A movement is underway to stage an informal protest when former Florida Gov. Jeb Bush hits the CPAC stage Friday.
William Temple, a member of the Golden Isle Tea Party, told The Washington Times that the party doesn’t need another Bush in office, and said that the party should listen to the grass-roots activists that helped fuel their gains in the 2014 election.
“A lot of peoples were not going to come here because they heard Jeb Bush was speaking,” Mr. Temple said before laying out his plan at the Conservative Political Action Conference.
“We are going to get up en masse, and we are going to walk out on him,” the 64-year-old said. “We are not going to interrupt anyone’s speech, but we are all going to exercise our right to [use] the bathroom at the same time.”
This week, prosecutors in New York introduced eight documents recovered in Osama bin Laden’s compound in Pakistan as evidence in the trial of a terrorism suspect. The U.S. government accuses Abid Naseer of taking part in al Qaeda’s scheme to attack targets in Europe and New York City. And prosecutors say the documents are essential for understanding the scope of al Qaeda’s plotting.
More than 1 million documents and files were captured by the Navy Seals who raided bin Laden’s safe house in Abbottabad, Pakistan in May 2011. One year later, in May 2012, the Obama administration released just 17 of them.
While there is some overlap between the files introduced as evidence in Brooklyn and those that were previously made public in 2012, much of what is in the trial exhibits had never been made public before.
. . . Case in point: Students at UC Berkeley this week held a protest against a professor who recently told his class the Black Lives Matter movement “needed to stop scapegoating the cops” and shared statistics to argue black-on-black crime is the real harm facing the black community.
Saying he was inspired by the campus Black Lives Matter conversation, Professor Steven Segal made his argument not only as part of a lecture to his graduate-level social work class, but also delivered some of his comments via a rap he wrote.
The professor at UC Berkeley – the birthplace of the free speech movement – has since been accused of racism and of creating a “toxic climate for people of color in the classroom,” and a #BlackLivesMatter sit-in demonstration against the longtime scholar was held Tuesday.
Details have emerged of footage filmed by Paris gunman Amedy Coulibaly during a bloody rampage inside a Jewish supermarket, a French website says.
He delivers an anti-Semitic rant and shouts “Stand up or I’ll kill you” at hostages, according to a transcript obtained by Le Nouvel Observateur. […]
Investigators are examining seven minutes 45 seconds of footage apparently filmed by Coulibaly on a GoPro camera worn during the siege, according to reports.
It shows him shouting “Nobody move”, before grabbing hold of a customer, asking his name, and then shooting him dead.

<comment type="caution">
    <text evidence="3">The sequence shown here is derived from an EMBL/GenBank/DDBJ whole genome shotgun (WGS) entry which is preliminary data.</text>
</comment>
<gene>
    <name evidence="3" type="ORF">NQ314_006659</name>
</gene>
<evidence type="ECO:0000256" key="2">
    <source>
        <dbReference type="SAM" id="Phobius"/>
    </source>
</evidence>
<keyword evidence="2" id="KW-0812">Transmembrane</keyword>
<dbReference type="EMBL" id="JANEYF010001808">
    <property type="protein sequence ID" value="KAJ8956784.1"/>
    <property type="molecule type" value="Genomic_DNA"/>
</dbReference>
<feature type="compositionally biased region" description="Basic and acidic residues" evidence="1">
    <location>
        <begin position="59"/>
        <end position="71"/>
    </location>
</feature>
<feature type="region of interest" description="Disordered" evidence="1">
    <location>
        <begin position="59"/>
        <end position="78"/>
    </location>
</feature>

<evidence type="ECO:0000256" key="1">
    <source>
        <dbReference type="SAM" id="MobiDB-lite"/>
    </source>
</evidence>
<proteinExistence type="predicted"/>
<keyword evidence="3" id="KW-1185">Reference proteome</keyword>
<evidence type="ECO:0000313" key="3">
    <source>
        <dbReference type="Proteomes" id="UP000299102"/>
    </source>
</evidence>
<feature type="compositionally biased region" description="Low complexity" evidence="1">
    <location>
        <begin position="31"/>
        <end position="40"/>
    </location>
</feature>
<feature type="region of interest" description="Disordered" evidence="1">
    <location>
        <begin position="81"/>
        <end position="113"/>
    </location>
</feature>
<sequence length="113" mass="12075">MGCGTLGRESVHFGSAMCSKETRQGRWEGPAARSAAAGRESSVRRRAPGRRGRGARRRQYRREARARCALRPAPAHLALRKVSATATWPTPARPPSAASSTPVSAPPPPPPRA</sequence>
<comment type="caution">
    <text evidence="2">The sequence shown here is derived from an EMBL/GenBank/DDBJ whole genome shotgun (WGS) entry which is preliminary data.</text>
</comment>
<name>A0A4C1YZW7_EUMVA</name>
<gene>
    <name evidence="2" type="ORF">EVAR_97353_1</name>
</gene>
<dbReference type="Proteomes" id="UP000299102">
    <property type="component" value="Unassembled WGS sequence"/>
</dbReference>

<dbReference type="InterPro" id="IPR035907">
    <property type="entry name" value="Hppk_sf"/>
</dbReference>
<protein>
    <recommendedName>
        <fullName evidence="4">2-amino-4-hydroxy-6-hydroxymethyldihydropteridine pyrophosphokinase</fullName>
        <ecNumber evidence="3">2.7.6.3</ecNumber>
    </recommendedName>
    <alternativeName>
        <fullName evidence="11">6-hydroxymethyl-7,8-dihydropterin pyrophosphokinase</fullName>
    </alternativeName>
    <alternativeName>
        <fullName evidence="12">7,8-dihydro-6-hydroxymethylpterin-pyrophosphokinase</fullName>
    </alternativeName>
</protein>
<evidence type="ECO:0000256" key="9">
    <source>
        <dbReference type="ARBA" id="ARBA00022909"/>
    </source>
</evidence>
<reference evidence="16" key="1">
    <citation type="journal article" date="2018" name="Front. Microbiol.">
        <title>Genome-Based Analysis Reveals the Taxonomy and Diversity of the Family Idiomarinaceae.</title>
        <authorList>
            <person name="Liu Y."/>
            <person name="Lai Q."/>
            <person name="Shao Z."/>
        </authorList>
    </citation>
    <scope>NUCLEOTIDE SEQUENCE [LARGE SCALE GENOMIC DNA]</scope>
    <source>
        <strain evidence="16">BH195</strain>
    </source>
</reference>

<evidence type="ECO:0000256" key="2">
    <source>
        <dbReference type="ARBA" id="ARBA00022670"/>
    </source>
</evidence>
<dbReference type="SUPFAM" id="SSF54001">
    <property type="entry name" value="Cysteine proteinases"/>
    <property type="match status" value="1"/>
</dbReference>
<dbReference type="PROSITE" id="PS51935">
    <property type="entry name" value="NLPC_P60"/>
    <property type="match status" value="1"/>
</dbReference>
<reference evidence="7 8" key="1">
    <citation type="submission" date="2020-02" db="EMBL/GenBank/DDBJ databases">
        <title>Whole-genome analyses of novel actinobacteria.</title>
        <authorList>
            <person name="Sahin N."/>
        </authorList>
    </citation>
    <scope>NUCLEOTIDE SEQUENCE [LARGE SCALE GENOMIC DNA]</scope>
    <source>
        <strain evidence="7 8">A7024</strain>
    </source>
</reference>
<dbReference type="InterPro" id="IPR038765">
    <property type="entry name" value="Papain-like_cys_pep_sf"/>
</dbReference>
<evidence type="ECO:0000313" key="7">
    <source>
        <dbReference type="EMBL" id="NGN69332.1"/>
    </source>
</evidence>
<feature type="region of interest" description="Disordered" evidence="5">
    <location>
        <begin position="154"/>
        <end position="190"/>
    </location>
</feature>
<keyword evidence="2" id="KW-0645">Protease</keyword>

He asks another man what origin he is. And when the hostage replies “Jewish”, he kills him too.
“So you know why I am here then. Allahu Akbar,” he shouts, according to Le Nouvel Observateur’s report. He is also heard making anti-Semitic remarks when one woman tries to tell him that his hostages have done nothing wrong.
A separate video appeared to show Coulibaly explaining his motivation
A separate video that emerged after he was shot dead by police apparently showed him pledging his allegiance to the Islamic State militant group, and claiming the attacks were “retribution”.
Let’s ask the “homos” and “punk faggots” what they think…
ALLEN: “Is Al Sharpton too close to this White House?”
HOLDER: “I don’t think so. I think that, you know, the president has a number of people who he listens to, who he interacts with. Reverend Sharpton is a person who has interacted with people within the administration, including myself, but we also hear from people who have fundamentally different views than Al Sharpton has. It’s always good to hear from a multiplicity of people, to hear views that you agree with. You have people who you don’t agree with, and I think this president’s done a really good job in ways that are oftentimes not publicized when he meets with historians for, you know, these dinners and lunches that he has; when he has meetings that are, again, not as publicized with the thought leaders. So, I think that he gets a lot of input from a variety of sources and does so appropriately.”
Hussein bin Mahmoud, a jurist of Sharia law for the Islamic State, said in an article published on February 17 and appearing in various jihadi websites that all Christian churches in Cairo must be demolished.
Titled the “Ruling on Egypt’s Christians,” the article, written like a fatwa, asserts that
“The ruling concerning the churches that are in Cairo is that they be destroyed, according to the consensus of the righteous forefathers [Salaf], because they are new under Islam, and Cairo is a new city whose original inhabitants were Muslim; there were no churches in it previously.
As for churches in Upper Egypt, which may have been in existence before the Islamic conquest of Egypt, these may remain but may never be renovated or fixed.”
The Islamic state cleric cited medieval jurist Ibn Taymiyya (d. 1328), some of whose fatwas deal with Islam’s views on churches which are described as “worse than bars and brothels.”
Wisconsin Governor Scott Walker (R) declared “there should be no amnesty” on Thursday’s “Hannity” on the Fox News Channel.